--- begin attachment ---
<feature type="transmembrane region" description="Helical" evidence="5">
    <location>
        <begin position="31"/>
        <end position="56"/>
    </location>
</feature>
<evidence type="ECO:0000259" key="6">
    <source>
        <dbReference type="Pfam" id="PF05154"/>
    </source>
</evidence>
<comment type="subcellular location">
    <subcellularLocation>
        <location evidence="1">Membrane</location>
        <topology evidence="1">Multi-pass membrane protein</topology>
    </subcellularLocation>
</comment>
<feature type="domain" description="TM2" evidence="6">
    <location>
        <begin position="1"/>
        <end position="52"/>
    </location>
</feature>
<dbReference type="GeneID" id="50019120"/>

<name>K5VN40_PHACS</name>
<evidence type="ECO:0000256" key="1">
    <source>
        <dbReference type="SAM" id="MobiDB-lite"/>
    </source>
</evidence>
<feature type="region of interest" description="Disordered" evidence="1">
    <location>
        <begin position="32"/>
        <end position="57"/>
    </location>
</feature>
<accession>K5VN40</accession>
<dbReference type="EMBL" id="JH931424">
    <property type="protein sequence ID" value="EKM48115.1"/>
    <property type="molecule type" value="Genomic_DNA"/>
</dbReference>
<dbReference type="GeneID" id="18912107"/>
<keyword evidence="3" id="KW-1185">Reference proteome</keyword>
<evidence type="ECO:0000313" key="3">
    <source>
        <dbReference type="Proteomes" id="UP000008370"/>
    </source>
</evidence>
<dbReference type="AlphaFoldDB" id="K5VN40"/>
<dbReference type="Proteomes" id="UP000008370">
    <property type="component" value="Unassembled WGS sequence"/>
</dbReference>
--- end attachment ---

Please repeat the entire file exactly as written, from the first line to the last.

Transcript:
<feature type="transmembrane region" description="Helical" evidence="5">
    <location>
        <begin position="31"/>
        <end position="56"/>
    </location>
</feature>
<evidence type="ECO:0000259" key="6">
    <source>
        <dbReference type="Pfam" id="PF05154"/>
    </source>
</evidence>
<comment type="subcellular location">
    <subcellularLocation>
        <location evidence="1">Membrane</location>
        <topology evidence="1">Multi-pass membrane protein</topology>
    </subcellularLocation>
</comment>
<feature type="domain" description="TM2" evidence="6">
    <location>
        <begin position="1"/>
        <end position="52"/>
    </location>
</feature>
<dbReference type="GeneID" id="50019120"/>

<name>K5VN40_PHACS</name>
<evidence type="ECO:0000256" key="1">
    <source>
        <dbReference type="SAM" id="MobiDB-lite"/>
    </source>
</evidence>
<feature type="region of interest" description="Disordered" evidence="1">
    <location>
        <begin position="32"/>
        <end position="57"/>
    </location>
</feature>
<accession>K5VN40</accession>
<dbReference type="EMBL" id="JH931424">
    <property type="protein sequence ID" value="EKM48115.1"/>
    <property type="molecule type" value="Genomic_DNA"/>
</dbReference>
<dbReference type="GeneID" id="18912107"/>
<keyword evidence="3" id="KW-1185">Reference proteome</keyword>
<evidence type="ECO:0000313" key="3">
    <source>
        <dbReference type="Proteomes" id="UP000008370"/>
    </source>
</evidence>
<dbReference type="AlphaFoldDB" id="K5VN40"/>
<dbReference type="Proteomes" id="UP000008370">
    <property type="component" value="Unassembled WGS sequence"/>
</dbReference>